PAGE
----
His name has now become a slur for supposedly unelectable Republican candidates. A pejorative title for “crazed” conservatives that liberals love to laugh off.
But he hasn’t let the hate hold him back from returning to the media spotlight.
Yes, Todd Akin is back, and he has written a new book — “Firing Back” — which slams his own party’s establishment and makes no apologies for his past controversial statements.
Akin was the Republican candidate for the open U.S. Senate seat in Missouri when he made his now infamous “legitimate rape” comments. It cost him the election and saw his own party turn against him as he became a scapegoat for the national party to criticize candidates they deemed too conservative.
In an phone interview with The Daily Caller, the former congressman called his statement a “poor choice of words” and stated that the party let him know very shortly that Akin was on his own in the campaign.
“They really just didn’t think I had any kind of chance and they weren’t going to stand with me anymore,” Akin told TheDC.
But he felt that this fit in a pattern of the establishment having a negative view of the primaries — and their own party base.
“They have this attitude where they should select people and not elect them. They spend a tremendous amount of money in primaries on the premise that the primary voters in the Republican Party are too stupid to pick the right candidate,” Akin declared.
“It’s insulting and it’s going to create an increased divide within the party. All the people who are great Republicans and stand for the Republican Party platform are going to be alienated and turned off by those tactics,” Akin continued.
But he added that they don’t like him because “I’m calling them out on that.”
He also hit back at his name becoming synonymous with unelectability, stating that he was elected multiple times prior to his 2012 loss.
“I was elected for 24 years as a solid conservative. I was elected over and over again with good majorities,” the former Missouri representative explained. “So I don’t think I’m an example of somebody who can’t win and my loss in 2012 was precipitated heavily by the direct attacks of the Republican Party leadership on our campaign.”
He sees a parallel with what happened to him in 2012 to what’s happened to Chris McDaniel in the Mississippi Senate primary.
“This is terrible, terrible tactics. They’ve spent a ton of money to try to beat Chris McDaniel, they’ve antagonized half of the Republicans in Mississippi or more, and they’ve wasted money so they’re not in a strong position to go forward in the general election,” Akin explained.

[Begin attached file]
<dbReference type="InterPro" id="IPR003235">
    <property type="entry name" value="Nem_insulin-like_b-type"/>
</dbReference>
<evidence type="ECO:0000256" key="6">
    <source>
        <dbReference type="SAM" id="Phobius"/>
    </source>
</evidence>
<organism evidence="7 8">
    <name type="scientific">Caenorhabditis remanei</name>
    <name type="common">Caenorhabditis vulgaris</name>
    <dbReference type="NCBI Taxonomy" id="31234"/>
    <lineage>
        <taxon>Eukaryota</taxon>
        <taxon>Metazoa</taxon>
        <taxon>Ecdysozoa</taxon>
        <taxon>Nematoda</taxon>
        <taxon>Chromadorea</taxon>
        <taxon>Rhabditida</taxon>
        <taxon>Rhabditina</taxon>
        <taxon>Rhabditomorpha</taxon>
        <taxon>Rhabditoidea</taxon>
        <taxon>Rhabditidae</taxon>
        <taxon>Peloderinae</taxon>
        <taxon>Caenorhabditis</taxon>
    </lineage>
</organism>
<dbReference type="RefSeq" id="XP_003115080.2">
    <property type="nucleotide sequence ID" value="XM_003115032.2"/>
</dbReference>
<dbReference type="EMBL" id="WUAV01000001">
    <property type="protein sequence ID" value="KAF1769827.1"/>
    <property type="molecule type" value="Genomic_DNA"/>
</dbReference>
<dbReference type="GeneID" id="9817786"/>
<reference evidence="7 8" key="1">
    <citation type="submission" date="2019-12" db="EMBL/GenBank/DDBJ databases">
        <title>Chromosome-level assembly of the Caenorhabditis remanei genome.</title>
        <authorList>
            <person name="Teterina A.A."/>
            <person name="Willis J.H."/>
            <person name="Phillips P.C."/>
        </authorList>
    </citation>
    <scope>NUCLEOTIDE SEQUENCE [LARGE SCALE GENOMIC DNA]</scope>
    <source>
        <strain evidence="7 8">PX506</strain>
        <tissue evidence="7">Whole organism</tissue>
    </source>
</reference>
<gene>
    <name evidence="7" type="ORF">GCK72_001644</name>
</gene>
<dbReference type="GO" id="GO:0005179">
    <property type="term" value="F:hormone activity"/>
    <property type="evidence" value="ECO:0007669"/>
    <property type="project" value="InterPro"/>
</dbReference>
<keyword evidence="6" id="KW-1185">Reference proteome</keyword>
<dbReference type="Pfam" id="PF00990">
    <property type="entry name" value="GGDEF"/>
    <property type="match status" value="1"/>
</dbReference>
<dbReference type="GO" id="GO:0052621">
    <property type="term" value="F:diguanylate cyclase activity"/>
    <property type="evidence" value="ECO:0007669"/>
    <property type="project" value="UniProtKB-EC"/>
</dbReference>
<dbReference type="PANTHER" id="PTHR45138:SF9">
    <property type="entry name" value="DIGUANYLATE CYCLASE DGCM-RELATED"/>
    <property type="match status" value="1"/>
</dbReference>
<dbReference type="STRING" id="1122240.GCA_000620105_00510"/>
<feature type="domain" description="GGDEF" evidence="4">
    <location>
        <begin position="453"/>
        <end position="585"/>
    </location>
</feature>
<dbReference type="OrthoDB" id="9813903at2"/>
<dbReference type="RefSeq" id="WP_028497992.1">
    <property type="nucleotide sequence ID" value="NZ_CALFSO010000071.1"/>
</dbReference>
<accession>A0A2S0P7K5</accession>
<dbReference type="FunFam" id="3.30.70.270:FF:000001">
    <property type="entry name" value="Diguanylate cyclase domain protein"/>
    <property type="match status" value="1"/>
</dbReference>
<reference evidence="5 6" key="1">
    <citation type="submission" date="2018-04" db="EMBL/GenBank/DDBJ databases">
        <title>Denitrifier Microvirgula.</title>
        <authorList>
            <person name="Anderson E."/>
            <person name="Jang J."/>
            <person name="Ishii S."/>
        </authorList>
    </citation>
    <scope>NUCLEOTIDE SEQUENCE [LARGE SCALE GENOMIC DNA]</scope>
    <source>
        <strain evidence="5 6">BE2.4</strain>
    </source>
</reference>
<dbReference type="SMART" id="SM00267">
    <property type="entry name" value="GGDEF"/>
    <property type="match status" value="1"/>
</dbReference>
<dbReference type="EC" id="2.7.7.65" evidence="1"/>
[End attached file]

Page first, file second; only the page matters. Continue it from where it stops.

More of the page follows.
“There’s arrogance here. The party bosses — Karl Rove and company — want to pick their candidates. They are not content to let the process of the public be able to choose — through a primary — their candidate. They really don’t trust American voters, they don’t trust the Republican Party to elect the right people.”
He says that Republicans are cowards when it comes to defending their own against attacks from the left and have “a habit of leaving their wounded on the battlefield.”
“That wasn’t true in my case — they tried to come back and finish me off,” Akin said.
He said that this fear of defending their own who stray from the party line comes from the power that the left exerts through America’s media.
“There’s a fear on the part of the Republicans of the tremendous weapon of the Democrats and the elite liberal media, and the fact that they can target somebody for just the mere poor choice of words and take them from a respected Congressman to the worst bum in the world in matter of a week,” he said.
“They’re not only doing media assassinations, but they’re coupling that with a censorship of truth,” Akin continued. “It’s not even a dual standard! This is a violation of the sacred trust of the public. It’s an intentional decision to advance a very anti-American agenda.”
He called out the Democrats for attacking him for his statements, while standing by Bill Clinton, who has a long record of being accused of sexual misconduct (which Akin defined as sexual assault), and his wife, Hillary. Akin cited Hillary’s defense of a child rapist when she was a practicing attorney — whom she felt was guilty — but still relentlessly undermined the character of the accuser during the trial in order to attain a more favorable sentence for her client.
“People may say they’re offended, but what are you really offended by? Someone who gets a rapist off the hook and laughs about it, or some words that are said? Who are we kidding?” Akin asserted.
He also criticized the GOP for adopting a message that wasn’t appealing to the American public, and shared his own opinion for what a candidate should do when deciding to run for office.
“They chose a message very carefully so they could defend it. But it was a very poor message because it wasn’t something that was going to generate any passion, love or patriotism in the hearts of Americans,” Akin said.
“The tactical point is this: you can never advance good ideas if you are afraid to fight bad ideas,” he commented. “The best campaign is one that stands for truth, and you can explain exactly why you believe what you believe and stand up for what America has always stood for. So you start by doing the right thing, and trust God to do the rest.”